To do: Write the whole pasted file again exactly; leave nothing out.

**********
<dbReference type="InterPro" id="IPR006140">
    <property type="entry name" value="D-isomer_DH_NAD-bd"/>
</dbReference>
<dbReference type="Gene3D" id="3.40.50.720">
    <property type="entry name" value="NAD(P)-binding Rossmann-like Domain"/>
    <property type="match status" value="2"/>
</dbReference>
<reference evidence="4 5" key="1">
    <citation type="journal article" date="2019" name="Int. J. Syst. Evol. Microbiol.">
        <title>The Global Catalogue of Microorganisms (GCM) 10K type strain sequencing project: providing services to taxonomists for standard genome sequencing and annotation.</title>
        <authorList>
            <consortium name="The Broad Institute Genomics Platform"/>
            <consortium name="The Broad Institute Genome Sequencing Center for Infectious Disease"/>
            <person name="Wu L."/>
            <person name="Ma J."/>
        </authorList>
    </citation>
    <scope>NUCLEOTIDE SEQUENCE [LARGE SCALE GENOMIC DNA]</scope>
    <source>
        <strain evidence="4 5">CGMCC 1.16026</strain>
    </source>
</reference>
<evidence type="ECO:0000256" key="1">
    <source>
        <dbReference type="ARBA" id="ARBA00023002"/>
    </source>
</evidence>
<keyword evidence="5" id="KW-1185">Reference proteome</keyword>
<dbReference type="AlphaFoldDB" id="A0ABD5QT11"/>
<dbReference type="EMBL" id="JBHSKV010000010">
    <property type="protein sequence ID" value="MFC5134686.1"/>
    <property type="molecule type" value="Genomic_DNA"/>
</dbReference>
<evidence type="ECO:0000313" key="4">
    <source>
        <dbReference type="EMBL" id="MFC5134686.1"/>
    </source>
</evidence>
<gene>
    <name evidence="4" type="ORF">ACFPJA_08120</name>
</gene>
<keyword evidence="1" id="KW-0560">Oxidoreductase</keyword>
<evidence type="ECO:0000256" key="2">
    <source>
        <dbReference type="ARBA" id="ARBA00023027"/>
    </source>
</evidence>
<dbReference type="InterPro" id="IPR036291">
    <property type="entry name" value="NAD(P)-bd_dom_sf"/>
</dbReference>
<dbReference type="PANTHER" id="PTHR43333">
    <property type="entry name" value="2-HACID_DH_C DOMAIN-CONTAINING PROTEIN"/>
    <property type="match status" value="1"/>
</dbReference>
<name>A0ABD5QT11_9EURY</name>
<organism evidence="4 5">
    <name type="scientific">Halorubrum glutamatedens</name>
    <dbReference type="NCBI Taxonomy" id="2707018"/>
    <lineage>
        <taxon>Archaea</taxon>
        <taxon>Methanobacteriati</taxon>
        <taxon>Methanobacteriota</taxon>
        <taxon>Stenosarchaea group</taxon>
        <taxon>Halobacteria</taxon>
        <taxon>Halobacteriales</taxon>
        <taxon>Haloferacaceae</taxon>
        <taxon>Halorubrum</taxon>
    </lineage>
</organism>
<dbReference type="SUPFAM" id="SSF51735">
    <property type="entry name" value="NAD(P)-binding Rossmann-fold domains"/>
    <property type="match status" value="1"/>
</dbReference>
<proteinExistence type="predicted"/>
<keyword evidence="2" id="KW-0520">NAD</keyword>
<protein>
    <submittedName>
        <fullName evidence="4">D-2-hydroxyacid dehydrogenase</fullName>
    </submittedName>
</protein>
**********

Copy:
<dbReference type="InterPro" id="IPR006140">
    <property type="entry name" value="D-isomer_DH_NAD-bd"/>
</dbReference>
<dbReference type="Gene3D" id="3.40.50.720">
    <property type="entry name" value="NAD(P)-binding Rossmann-like Domain"/>
    <property type="match status" value="2"/>
</dbReference>
<reference evidence="4 5" key="1">
    <citation type="journal article" date="2019" name="Int. J. Syst. Evol. Microbiol.">
        <title>The Global Catalogue of Microorganisms (GCM) 10K type strain sequencing project: providing services to taxonomists for standard genome sequencing and annotation.</title>
        <authorList>
            <consortium name="The Broad Institute Genomics Platform"/>
            <consortium name="The Broad Institute Genome Sequencing Center for Infectious Disease"/>
            <person name="Wu L."/>
            <person name="Ma J."/>
        </authorList>
    </citation>
    <scope>NUCLEOTIDE SEQUENCE [LARGE SCALE GENOMIC DNA]</scope>
    <source>
        <strain evidence="4 5">CGMCC 1.16026</strain>
    </source>
</reference>
<evidence type="ECO:0000256" key="1">
    <source>
        <dbReference type="ARBA" id="ARBA00023002"/>
    </source>
</evidence>
<keyword evidence="5" id="KW-1185">Reference proteome</keyword>
<dbReference type="AlphaFoldDB" id="A0ABD5QT11"/>
<dbReference type="EMBL" id="JBHSKV010000010">
    <property type="protein sequence ID" value="MFC5134686.1"/>
    <property type="molecule type" value="Genomic_DNA"/>
</dbReference>
<evidence type="ECO:0000313" key="4">
    <source>
        <dbReference type="EMBL" id="MFC5134686.1"/>
    </source>
</evidence>
<gene>
    <name evidence="4" type="ORF">ACFPJA_08120</name>
</gene>
<keyword evidence="1" id="KW-0560">Oxidoreductase</keyword>
<evidence type="ECO:0000256" key="2">
    <source>
        <dbReference type="ARBA" id="ARBA00023027"/>
    </source>
</evidence>
<dbReference type="InterPro" id="IPR036291">
    <property type="entry name" value="NAD(P)-bd_dom_sf"/>
</dbReference>
<dbReference type="PANTHER" id="PTHR43333">
    <property type="entry name" value="2-HACID_DH_C DOMAIN-CONTAINING PROTEIN"/>
    <property type="match status" value="1"/>
</dbReference>
<name>A0ABD5QT11_9EURY</name>
<organism evidence="4 5">
    <name type="scientific">Halorubrum glutamatedens</name>
    <dbReference type="NCBI Taxonomy" id="2707018"/>
    <lineage>
        <taxon>Archaea</taxon>
        <taxon>Methanobacteriati</taxon>
        <taxon>Methanobacteriota</taxon>
        <taxon>Stenosarchaea group</taxon>
        <taxon>Halobacteria</taxon>
        <taxon>Halobacteriales</taxon>
        <taxon>Haloferacaceae</taxon>
        <taxon>Halorubrum</taxon>
    </lineage>
</organism>
<dbReference type="SUPFAM" id="SSF51735">
    <property type="entry name" value="NAD(P)-binding Rossmann-fold domains"/>
    <property type="match status" value="1"/>
</dbReference>
<proteinExistence type="predicted"/>
<keyword evidence="2" id="KW-0520">NAD</keyword>
<protein>
    <submittedName>
        <fullName evidence="4">D-2-hydroxyacid dehydrogenase</fullName>
    </submittedName>
</protein>